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All Data Models

Click a data model to see a list of all examples of that model.

Data Models ID Description

Activity

10

Activities constitute the major components of a task template and are used to structure the generation, collection, and scoring of evidence. An activity contains a group of related items, including presentation materials, work products, evaluation rules, observable variables, and measurement models. Consider one activity for any single stimulus, where a stimulus is, for example, one paper test. If there is any chance of conditional dependence among responses, all the responses should be part of the same activity, to allow for bundling as necessary. Activities can belong to multiple templates, and a template can have one or many activities; the decisions of whether to have several activities, and how to define the scope of an activity are left to the assessment developer. For example, an inquiry task may have several distinct stages of investigation, and such stages act as a natural partitioning of the task into activities. As a second example, suppose a task consists of a list of "mix and match" subtasks, from which a student may choose; each of the integral subtasks could be cast as an activity within a single template. All activities within a template will update student model variables found within a single student model, as specified by the template.

Add'l KSAs: Affective

27

are additional abilities that involve the affective function of student, like the ability to engage with a task

Add'l KSAs: Cognitive

25

are additional abilities that involve the cognition of student

Add'l KSAs: Executive

26

are additional abilities that involve the executive function of student, like the ability to set goals

Add'l KSAs: Language and Symbols

24

are additional abilities that involve the language of student

Add'l KSAs: Perceptual

22

are additional abilities that involve the perception of student

Add'l KSAs: Skill and Fluency

23

are additional skills that involve the expression of student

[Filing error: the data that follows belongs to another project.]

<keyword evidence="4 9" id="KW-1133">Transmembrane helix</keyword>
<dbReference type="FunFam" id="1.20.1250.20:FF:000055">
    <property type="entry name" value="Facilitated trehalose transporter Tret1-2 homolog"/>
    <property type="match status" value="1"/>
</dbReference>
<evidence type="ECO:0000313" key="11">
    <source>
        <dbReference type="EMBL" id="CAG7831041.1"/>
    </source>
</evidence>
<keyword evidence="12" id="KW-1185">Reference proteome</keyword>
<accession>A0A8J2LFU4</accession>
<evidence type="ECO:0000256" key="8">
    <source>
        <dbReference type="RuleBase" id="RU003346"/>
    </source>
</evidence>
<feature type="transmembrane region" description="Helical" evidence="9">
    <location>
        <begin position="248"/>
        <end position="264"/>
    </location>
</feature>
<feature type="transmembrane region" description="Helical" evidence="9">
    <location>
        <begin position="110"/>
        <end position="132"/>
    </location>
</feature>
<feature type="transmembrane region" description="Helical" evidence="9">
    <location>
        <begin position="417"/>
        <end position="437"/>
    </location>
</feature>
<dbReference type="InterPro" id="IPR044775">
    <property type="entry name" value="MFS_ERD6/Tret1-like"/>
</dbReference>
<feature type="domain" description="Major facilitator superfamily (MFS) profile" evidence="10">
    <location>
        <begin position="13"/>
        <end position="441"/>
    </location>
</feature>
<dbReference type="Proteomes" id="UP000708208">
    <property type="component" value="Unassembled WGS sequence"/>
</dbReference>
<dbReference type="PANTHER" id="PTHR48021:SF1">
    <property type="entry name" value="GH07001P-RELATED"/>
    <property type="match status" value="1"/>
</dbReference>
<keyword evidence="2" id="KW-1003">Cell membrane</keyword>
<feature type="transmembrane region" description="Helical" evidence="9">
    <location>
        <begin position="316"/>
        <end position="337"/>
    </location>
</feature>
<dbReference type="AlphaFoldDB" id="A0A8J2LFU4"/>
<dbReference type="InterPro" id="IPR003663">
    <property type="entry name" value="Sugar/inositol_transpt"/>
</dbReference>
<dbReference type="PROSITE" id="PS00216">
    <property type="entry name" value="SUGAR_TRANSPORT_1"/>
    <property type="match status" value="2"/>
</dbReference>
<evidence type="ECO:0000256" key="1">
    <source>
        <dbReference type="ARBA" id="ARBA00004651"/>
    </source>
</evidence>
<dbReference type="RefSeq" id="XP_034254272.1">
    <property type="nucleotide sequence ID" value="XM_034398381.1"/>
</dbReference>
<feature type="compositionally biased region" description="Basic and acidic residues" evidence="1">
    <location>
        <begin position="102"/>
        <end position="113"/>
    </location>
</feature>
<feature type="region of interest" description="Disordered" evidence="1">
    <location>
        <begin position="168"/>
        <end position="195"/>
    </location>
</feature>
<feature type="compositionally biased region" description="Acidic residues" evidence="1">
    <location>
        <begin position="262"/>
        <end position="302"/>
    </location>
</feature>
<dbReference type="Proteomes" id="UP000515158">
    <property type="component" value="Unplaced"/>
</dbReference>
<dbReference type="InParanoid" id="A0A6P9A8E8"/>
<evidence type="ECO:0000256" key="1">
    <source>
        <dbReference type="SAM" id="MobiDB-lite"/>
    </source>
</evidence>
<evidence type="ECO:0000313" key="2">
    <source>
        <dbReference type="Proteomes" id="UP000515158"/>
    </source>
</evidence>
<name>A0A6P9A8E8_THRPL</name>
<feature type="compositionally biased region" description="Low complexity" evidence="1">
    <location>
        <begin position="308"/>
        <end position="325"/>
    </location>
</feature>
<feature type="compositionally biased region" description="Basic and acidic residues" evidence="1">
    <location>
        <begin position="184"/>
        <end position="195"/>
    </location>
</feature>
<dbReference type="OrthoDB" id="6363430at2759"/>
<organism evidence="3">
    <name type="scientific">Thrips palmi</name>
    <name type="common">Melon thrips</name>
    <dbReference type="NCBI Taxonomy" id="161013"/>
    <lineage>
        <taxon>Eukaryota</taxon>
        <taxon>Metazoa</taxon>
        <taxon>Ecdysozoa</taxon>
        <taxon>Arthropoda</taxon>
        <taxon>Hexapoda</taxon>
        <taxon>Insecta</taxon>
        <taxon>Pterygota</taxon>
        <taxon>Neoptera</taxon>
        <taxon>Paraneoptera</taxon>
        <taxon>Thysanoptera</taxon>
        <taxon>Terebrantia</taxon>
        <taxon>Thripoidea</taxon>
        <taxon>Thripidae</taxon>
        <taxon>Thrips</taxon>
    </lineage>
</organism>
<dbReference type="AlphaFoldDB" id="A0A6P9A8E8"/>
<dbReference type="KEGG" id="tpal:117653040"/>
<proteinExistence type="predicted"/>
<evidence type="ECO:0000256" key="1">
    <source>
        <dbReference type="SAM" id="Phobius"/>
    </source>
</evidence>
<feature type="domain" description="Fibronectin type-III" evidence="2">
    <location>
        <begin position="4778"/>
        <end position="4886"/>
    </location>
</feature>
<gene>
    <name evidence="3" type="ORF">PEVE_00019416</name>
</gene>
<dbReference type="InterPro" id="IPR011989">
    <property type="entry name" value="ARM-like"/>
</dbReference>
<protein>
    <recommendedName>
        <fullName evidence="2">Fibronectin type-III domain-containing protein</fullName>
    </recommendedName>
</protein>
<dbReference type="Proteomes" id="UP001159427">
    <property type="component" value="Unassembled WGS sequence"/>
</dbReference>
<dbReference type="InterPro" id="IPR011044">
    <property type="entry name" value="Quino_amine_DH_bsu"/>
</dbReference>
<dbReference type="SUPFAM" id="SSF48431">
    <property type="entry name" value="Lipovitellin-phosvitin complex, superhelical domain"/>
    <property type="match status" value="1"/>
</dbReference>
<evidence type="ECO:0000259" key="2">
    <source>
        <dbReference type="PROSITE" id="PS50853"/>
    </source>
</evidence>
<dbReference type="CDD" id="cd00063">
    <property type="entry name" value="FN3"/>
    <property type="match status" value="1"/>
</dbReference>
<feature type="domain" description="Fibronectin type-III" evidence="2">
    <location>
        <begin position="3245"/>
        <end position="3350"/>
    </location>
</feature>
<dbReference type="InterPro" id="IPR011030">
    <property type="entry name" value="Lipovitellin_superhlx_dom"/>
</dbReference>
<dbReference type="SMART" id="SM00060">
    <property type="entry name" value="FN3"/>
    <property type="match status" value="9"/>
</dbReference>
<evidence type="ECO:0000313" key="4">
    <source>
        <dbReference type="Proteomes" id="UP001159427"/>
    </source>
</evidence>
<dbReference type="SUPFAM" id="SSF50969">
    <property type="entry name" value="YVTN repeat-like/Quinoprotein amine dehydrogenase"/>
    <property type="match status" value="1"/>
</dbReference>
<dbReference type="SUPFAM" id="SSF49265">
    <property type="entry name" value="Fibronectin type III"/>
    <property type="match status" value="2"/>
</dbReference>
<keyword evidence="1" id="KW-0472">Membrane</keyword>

Continuous Zone

16

A zone or level in a continuous Student Model Variable that describes a distinct amount of ability, as judged by experts, usually with an empirical basis within a specific population of examinees. Each zone includes a lower and upper (minimum and maximum) cutoff value.

Design Pattern

1

Design Patterns are concepts that form a foundation for an assessment. The focus of design patterns is on the substance of the assessment argument rather than the technical details of operational elements and delivery systems. For example, some of the design patterns in the PADI Project bridge knowledge about aspects of science inquiry with knowledge of the structures of a coherent assessment argument, in a format that guides task creation and assessment implementation.

Educational Standard

18

Evaluation Phase

13

Evaluation phases are individual steps during an evaluation procedure.

Evaluation Procedure (rubric)

6

Evaluation procedures (rubrics) are scoring schemes that turn students' work products into observable variables (scores).

Materials and Presentation

12

Materials and Presentation specifications are requirements for the environment surrounding a student during an assessment, as well as things provided to the student. These materials are typically the stimuli for the tasks, such as the pictures, text, or other media that present a situation or problem to the student. Materials and Presentation specifications are abstract descriptions, complemented by concrete "settings," stored outside the description. That is, a Materials and Presentation specification describes, but does not contain, the actual content (the text or image or whatever) of the material and/or presentation. That actual content is indicated outside the Materials and Presentation specification via a "setting" made in the Template or Task Specification. (Typically, an abstract Template has Materials and Presentations without settings, whereas a concrete Task Specification includes both the description and the concrete settings.)

Measurement Model

4